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Discussion Starter · #1 ·
Is there any way to eliminate a ground loop? I have separated everything in this place and no matter what outlet anything is plugged into, I am getting the visual affects on my RPTV of a ground loop. With some equipment it is worse than with others.


Right now I want to bomb this house, but I rent, so that's out. As is help from the landlord. He cannot even see the problem. He doesn't know what HDTV is and doesn't care about picture quality. Messing with the circuity and outlets in this place is not an option.


I've researched and every thread I have found here ends with zero solutions.


Equipment I own includes a PS3, SA8300 HDDVR, Panasonic 47WX49 RPTV, JVC DH40000U DVHS deck, Pioneer VSXD811S and more.


Believe me, I have tried hooking up one single item direct to the TV. I have done every possible hookup in the world and no mater what, I get those rolling kind of bars. Basically, bars that are slightly brighter than the picture should be and they scroll up the picture.


Frustration is not even close to describing my state of mind at this moment.


By the way, sometimes there is a slight hum and sometimes there is not.
 

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Quote:
Originally Posted by Matt_Stevens /forum/post/15500120


Is there any way to eliminate a ground loop? I have separated everything in this place and no matter what outlet anything is plugged into, I am getting the visual affects on my RPTV of a ground loop. With some equipment it is worse than with others.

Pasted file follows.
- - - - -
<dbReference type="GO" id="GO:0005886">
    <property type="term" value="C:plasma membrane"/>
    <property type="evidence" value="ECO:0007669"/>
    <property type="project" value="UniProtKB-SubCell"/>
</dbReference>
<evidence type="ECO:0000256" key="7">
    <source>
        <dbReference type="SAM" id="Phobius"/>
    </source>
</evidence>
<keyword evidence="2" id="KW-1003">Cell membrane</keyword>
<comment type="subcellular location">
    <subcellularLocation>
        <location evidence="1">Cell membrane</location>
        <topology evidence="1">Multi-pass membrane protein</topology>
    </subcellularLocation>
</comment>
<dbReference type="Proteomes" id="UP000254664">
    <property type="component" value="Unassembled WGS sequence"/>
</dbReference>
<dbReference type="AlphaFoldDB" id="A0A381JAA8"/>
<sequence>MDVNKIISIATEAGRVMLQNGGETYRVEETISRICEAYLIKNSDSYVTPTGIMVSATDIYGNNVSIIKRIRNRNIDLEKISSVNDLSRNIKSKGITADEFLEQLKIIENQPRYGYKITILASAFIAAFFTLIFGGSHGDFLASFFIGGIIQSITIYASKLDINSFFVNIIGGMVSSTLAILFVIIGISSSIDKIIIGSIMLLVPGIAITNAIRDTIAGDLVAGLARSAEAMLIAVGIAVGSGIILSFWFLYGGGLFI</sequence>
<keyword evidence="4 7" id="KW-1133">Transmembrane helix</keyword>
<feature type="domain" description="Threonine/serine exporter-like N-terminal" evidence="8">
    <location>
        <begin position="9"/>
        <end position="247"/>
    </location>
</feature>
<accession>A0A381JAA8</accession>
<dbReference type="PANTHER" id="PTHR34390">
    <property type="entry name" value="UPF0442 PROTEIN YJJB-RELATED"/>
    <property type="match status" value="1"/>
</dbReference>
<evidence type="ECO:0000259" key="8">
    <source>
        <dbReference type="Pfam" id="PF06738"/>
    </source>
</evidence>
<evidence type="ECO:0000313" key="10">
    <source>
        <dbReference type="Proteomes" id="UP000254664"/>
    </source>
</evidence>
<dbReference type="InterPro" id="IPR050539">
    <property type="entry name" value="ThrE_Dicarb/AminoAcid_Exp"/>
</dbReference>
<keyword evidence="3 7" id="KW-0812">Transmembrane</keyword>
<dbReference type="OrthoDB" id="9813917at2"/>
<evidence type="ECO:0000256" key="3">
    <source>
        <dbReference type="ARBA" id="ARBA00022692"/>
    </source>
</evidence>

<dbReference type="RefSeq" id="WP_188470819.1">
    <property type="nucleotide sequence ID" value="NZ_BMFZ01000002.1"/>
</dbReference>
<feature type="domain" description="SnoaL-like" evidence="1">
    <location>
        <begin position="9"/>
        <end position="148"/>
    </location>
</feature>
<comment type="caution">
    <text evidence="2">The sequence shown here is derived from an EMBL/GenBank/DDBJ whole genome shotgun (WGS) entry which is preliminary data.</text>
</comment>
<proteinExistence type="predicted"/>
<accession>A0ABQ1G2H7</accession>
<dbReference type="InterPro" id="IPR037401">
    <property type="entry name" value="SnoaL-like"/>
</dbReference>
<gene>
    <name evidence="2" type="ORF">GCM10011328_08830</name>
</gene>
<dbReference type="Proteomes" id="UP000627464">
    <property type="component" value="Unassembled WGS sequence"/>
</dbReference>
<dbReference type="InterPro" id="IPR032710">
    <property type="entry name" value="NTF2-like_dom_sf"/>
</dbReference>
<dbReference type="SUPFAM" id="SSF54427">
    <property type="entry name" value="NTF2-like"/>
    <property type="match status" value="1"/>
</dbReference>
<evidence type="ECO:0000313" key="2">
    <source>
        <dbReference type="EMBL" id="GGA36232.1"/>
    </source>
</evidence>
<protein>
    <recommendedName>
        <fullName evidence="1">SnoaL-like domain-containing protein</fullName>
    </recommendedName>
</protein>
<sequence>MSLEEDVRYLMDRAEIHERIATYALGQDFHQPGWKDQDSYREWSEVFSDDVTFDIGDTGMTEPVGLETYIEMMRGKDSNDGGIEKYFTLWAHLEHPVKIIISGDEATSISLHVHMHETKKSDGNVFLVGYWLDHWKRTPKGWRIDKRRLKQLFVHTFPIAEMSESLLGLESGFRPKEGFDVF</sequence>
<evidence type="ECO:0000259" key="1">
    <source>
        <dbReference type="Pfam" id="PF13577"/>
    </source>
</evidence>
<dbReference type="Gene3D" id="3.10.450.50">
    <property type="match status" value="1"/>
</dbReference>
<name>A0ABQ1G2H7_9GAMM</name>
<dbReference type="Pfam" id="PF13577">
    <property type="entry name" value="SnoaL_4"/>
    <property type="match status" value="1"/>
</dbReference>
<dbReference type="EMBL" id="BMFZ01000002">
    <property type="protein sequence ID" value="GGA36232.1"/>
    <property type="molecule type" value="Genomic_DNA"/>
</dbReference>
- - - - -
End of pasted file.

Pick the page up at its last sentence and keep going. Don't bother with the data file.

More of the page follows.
Right now I want to bomb this house, but I rent, so that's out. As is help from the landlord. He cannot even see the problem. He doesn't know what HDTV is and doesn't care about picture quality. Messing with the circuity and outlets in this place is not an option.


I've researched and every thread I have found here ends with zero solutions.


Equipment I own includes a PS3, SA8300 HDDVR, Panasonic 47WX49 RPTV, JVC DH40000U DVHS deck, Pioneer VSXD811S and more.


Believe me, I have tried hooking up one single item direct to the TV. I have done every possible hookup in the world and no mater what, I get those rolling kind of bars. Basically, bars that are slightly brighter than the picture should be and they scroll up the picture.


Frustration is not even close to describing my state of mind at this moment.


By the way, sometimes there is a slight hum and sometimes there is not.


So you cannot by the process of elimination determine which equipment is the issue?


If plugging only one piece of associated electronics in at a time and you have it on everything, then it sounds as if its a difference of ground from the TV itself and all the other equipment. I HAVE seen this happen if you have a coax from the cable company connected directly to the set and that sets up a secondary ground (and thus loop) on all devices.
 

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Discussion Starter · #3 ·
The coax line from the cable company goes direct to the SA8300DVR box.


Right now I am going to unplug everything throughout the entire house and I mean everything not even related to the living room and theater area and start one by one in hopes of finding something. Maybe I can get a clean looking blank screen on the TV and go from there.
 

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It's probably the co-ax to the SA8300! Disconnect that said co-ax. Power everything up through one nice surge suppressor outlet strip. Use plain Jane co-ax audio cables. See if the problem is gone. If so run the SA8300 in through the outlet strip co-ax connector. If the problem is still gone, it's a co-ax ground problem.